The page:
Q. How do the words we use affect our impressions of people, places, ideas or things that are ‘old?’ . A. Kintsugi. It’s a gorgeous word used to describe the Japanese practice of repairing broken ceramics with gold-dusted tree sap lacquer. No tossing that vase because it’s broken in half.
Q. What would it take to throw a wrench into the rigid world of Edwardian dinner parties? . A. Revenge is a dish best served backwards. In the fastidiously ritualistic world of Edwardian Britain, it was easy to exact revenge on one’s nemeses at dinner. Want to mortify the hosts?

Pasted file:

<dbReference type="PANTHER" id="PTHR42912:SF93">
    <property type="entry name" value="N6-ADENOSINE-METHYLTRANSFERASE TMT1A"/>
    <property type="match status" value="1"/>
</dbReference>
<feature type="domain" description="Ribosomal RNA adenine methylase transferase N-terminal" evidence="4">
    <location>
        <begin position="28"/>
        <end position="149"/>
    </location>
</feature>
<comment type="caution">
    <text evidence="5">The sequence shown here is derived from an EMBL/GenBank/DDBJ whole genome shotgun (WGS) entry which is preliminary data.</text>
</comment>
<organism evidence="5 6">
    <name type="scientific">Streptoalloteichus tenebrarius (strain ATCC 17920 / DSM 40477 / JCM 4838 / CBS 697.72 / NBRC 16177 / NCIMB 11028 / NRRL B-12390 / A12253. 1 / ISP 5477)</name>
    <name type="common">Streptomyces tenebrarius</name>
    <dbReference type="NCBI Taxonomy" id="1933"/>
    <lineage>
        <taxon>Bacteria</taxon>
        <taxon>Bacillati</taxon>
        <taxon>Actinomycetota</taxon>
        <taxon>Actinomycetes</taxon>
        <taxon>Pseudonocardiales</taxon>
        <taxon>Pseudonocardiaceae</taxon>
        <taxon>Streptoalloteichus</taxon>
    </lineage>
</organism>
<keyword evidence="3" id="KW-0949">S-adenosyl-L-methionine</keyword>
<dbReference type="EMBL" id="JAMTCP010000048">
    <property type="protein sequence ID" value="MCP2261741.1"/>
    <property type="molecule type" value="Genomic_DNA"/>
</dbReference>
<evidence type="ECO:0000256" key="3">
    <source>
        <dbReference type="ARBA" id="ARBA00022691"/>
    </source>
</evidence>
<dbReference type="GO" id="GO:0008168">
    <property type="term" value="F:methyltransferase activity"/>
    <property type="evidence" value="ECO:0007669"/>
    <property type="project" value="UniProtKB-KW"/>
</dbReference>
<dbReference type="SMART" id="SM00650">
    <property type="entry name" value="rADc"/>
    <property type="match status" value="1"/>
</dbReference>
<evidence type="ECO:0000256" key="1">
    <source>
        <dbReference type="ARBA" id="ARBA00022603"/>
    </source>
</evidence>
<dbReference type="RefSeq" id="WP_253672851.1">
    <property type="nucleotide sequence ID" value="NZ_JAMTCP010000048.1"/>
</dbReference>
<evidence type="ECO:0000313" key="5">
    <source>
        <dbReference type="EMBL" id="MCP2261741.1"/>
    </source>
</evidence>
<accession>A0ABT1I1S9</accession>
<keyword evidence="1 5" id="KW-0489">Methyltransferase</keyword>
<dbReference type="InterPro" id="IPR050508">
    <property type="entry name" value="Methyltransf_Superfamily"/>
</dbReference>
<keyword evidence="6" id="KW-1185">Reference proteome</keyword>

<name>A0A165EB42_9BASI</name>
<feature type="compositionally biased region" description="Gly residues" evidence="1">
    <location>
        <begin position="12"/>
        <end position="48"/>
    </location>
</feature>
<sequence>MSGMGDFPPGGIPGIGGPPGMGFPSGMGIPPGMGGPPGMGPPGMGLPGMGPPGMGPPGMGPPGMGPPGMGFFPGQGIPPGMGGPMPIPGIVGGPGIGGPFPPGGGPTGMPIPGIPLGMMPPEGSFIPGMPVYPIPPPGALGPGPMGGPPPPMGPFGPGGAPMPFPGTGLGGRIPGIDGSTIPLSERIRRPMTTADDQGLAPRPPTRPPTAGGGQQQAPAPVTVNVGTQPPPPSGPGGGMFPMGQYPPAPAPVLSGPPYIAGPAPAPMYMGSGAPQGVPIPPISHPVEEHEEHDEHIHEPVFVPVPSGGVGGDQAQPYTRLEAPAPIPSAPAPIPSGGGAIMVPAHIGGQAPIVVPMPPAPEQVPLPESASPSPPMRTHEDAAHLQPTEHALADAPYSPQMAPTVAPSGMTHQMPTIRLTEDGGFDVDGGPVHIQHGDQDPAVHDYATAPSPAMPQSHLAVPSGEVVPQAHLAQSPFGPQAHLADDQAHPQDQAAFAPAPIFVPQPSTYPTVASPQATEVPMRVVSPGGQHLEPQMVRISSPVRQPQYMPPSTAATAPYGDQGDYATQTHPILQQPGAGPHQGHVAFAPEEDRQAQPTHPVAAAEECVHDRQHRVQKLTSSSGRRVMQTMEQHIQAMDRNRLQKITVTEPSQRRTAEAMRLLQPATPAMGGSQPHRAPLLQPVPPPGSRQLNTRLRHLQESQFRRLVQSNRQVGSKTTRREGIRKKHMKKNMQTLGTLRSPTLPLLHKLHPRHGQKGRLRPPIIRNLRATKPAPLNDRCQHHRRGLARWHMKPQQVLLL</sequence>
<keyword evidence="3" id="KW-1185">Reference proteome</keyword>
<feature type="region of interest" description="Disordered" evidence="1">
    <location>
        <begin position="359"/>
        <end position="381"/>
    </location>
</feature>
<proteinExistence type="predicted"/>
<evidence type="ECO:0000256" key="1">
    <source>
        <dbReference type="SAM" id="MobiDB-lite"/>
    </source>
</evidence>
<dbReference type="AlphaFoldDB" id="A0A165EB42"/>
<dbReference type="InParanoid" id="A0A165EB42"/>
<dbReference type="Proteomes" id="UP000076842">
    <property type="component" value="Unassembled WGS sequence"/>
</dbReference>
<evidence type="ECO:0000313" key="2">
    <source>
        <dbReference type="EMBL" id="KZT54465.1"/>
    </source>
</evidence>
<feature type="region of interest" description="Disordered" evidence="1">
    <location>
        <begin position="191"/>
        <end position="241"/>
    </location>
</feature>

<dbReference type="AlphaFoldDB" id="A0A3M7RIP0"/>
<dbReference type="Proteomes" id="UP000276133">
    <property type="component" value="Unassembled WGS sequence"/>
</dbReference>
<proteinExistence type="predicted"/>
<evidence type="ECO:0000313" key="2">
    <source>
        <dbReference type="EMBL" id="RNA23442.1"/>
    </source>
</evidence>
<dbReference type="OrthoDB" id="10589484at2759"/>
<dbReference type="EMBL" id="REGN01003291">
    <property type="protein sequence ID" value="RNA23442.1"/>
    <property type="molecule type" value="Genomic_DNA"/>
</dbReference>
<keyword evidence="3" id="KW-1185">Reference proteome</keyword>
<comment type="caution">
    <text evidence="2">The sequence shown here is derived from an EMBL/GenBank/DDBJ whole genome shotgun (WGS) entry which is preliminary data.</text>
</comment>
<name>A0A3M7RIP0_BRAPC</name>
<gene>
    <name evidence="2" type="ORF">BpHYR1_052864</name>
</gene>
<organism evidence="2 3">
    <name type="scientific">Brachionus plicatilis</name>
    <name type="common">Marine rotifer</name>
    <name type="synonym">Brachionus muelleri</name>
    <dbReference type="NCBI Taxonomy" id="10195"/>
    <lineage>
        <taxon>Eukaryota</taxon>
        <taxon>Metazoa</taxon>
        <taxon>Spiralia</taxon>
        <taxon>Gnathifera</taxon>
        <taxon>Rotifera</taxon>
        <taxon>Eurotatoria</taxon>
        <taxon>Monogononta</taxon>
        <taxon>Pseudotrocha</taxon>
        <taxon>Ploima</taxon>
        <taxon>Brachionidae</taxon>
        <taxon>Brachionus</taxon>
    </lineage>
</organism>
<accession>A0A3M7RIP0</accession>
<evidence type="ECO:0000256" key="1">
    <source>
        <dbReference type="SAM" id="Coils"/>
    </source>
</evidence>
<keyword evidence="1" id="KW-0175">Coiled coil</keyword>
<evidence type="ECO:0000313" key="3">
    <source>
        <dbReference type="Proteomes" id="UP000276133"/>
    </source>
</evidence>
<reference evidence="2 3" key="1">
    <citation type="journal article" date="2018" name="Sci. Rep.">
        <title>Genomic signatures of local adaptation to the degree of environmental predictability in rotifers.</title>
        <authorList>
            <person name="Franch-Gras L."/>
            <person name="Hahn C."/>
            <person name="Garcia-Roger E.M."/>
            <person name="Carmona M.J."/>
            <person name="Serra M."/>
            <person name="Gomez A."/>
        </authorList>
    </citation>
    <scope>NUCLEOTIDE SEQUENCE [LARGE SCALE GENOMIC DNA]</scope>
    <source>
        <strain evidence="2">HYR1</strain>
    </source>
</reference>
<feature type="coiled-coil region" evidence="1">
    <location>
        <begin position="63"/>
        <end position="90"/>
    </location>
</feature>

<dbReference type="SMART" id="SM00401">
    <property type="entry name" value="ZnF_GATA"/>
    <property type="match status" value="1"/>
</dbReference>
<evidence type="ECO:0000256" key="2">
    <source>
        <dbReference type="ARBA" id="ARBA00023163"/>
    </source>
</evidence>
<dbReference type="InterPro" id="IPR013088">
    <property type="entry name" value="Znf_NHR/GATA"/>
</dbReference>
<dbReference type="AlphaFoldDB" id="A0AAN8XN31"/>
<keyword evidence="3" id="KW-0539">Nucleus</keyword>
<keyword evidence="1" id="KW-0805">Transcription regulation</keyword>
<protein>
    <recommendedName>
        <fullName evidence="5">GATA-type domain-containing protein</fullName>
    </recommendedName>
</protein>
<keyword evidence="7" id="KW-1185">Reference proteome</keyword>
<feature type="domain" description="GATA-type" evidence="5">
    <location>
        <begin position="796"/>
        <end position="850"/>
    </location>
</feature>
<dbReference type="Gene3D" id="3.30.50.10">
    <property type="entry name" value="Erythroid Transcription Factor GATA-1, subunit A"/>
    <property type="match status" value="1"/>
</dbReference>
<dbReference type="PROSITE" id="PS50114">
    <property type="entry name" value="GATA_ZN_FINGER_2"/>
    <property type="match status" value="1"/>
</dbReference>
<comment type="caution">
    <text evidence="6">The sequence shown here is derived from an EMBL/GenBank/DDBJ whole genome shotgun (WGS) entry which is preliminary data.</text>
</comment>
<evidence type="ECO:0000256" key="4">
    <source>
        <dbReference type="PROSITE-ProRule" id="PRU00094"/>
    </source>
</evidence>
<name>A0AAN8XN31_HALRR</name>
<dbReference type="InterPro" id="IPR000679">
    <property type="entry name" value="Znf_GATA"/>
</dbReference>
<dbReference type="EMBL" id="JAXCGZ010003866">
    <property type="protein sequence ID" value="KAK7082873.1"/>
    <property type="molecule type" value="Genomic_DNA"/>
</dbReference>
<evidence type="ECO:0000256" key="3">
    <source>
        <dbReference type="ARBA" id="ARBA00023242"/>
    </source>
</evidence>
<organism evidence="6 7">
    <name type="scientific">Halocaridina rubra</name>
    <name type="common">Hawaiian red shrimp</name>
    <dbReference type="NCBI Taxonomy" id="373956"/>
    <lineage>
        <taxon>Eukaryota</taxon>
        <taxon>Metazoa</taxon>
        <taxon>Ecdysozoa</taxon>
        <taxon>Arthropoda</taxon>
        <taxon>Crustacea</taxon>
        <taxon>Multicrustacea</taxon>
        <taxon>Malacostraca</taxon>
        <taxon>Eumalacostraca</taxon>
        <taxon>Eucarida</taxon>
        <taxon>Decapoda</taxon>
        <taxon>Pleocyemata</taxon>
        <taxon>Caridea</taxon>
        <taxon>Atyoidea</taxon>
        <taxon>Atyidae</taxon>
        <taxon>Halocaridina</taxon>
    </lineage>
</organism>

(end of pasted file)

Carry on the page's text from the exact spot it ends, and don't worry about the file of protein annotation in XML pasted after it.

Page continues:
Q. Happy Canada Day! 🇨🇦 What are Canada’s national sports? . A. ‘Are?’ ‘Sports – plural?’ Even those who have never stepped a foot inside Canada will not have much trouble guessing Canada’s winter sport. Why, it’s hockey, of course. Put it this way: I’ve met multiple Canadians who, when
Q. Afraid to ask, but where does the expression ‘caught red-handed’ come from? . A. Caught Red-Handed Blood on their hands. Today, if you’re ‘caught red-handed,’ you’ve been busted in the midst of a transgression; there’s no denying what you’ve done. The phrase dates back to 15th Century Scotland where the